“During her distinguished career, Dorothy Wickenden has demonstrated a diligence and fearlessness in pursuing important news that reflects the Colleges’ values of intellectual rigor, integrity and citizenship,” says Interim President Patrick A. McGuire L.H.D. ’12. “Under her leadership, The New Yorker has played a critical role in elevating public discourse on vital issues, from national politics and foreign affairs to the #MeToo movement. She is an accomplished journalist, author, and executive whose experience makes her uniquely suited to address the world into which our seniors will graduate.”
This year celebrates the 194th Commencement of Hobart College and the 108th Commencement of William Smith College. The ceremony will be held at 10 a.m. on Sunday, May 19 on the Hobart Quadrangle.
Before joining The New Yorker, Wickenden spent 15 years at The New Republic, first as managing editor and later as executive editor. Wickenden went on to serve as national affairs editor of Newsweek before moving to The New Yorker in 1995. In addition to her role as executive editor, which she has held since 1996, she is the moderator of The New Yorker‘s weekly podcast, “The Political Scene.”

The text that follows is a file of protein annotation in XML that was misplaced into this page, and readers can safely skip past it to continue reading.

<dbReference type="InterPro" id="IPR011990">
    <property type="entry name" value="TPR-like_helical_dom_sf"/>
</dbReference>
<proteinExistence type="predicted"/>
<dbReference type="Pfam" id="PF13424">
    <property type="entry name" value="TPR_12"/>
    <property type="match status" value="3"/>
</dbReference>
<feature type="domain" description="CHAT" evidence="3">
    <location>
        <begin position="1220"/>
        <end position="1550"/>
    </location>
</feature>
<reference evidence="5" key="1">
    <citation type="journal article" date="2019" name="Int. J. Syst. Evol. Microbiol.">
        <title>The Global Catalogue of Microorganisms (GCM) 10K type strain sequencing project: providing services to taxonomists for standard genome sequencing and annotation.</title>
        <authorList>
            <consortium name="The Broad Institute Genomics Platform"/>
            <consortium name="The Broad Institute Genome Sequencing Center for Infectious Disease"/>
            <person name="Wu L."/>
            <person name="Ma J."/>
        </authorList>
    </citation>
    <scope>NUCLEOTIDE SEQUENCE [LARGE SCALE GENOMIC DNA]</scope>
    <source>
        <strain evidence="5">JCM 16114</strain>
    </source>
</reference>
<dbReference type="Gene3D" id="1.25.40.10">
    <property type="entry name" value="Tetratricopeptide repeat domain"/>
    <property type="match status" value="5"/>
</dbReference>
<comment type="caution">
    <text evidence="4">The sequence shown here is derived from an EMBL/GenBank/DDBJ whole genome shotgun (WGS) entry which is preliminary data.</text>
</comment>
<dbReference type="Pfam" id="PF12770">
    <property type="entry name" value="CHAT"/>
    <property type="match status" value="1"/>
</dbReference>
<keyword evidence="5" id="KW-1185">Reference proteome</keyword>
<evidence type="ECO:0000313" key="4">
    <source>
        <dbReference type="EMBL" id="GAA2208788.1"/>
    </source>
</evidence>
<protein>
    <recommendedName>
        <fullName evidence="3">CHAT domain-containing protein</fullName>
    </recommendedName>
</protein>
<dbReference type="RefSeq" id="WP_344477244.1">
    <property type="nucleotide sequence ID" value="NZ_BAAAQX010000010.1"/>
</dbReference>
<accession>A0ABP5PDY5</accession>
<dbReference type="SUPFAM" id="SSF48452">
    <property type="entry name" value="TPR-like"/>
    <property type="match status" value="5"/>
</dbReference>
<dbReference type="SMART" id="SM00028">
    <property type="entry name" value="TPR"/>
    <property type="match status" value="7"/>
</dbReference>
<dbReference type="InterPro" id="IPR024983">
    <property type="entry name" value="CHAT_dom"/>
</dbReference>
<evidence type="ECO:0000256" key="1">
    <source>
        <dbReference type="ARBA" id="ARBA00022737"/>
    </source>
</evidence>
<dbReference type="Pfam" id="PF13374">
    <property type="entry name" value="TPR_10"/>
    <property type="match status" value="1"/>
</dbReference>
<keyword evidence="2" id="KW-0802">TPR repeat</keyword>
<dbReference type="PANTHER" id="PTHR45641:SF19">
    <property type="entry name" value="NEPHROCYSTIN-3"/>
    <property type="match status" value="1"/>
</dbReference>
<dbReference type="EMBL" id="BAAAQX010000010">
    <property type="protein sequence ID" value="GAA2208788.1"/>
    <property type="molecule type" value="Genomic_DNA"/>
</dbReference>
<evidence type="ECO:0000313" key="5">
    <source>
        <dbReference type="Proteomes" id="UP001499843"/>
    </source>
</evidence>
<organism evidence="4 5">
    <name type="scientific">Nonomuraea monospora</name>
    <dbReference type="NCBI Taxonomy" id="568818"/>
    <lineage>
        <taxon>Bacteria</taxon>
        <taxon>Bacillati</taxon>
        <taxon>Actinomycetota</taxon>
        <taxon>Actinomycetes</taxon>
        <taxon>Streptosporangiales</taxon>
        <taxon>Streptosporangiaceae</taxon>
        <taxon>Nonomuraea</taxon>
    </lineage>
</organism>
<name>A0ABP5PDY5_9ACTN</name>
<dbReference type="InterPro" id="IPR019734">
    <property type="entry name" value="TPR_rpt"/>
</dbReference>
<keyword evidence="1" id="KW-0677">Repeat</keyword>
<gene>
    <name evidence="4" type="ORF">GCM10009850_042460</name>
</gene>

In 2011, Wickenden published Nothing Daunted, a New York Times bestseller that traces the westward journey of Rosamund Underwood and Dorothy Woodruff, Wickenden’s grandmother. NPR’s Fresh Air said of the book: “Wickenden summons up the last moments of frontier life, where books were a luxury and, when blizzards hit, homesteaders’ children would ski miles to school on curved barrel staves…. Nothing Daunted also reminds us that different strains of courage can be found, not just on the battlefield but on the home front, too.”
Wickenden has written for The Wall Street Journal, The Washington Post, and and The New Yorker. She is the editor of The New Republic Reader: Eighty Years of Opinion and Debate, a compilation of the best work from some of the magazine’s top contributors, including George Orwell, Rebecca West, John Dewey, Arthur M. Schlesinger, and many others.
Wickenden has served on the faculty of The Writer’s Institute at the CUNY Graduate Center in New York City, and she is a member of the final selection committee for The Dorothy and Lewis B. Cullman Center for Scholars and Writers at the New York Public Library.
Wickenden graduated from William Smith magna cum laude as a member of Phi Beta Kappa, earning her B.A. in English with high honors. She was a Nieman Fellow at Harvard in 1988. She served as a member of the Colleges’ Board of Trustees from 1994-1998. She received the President’s Medal at Hobart and William Smith in 2006, and in 2014, an honorary doctorate from the Colleges. In 2015, she was awarded an honorary doctorate from Iona College. In November 2018, she was a fellow at the MacDowell Colony, where she worked on her forthcoming book, The Agitators: How Three Friends Fought for Abolition and Women’s Rights, and Hastened the Civil War’s New Birth of Freedom.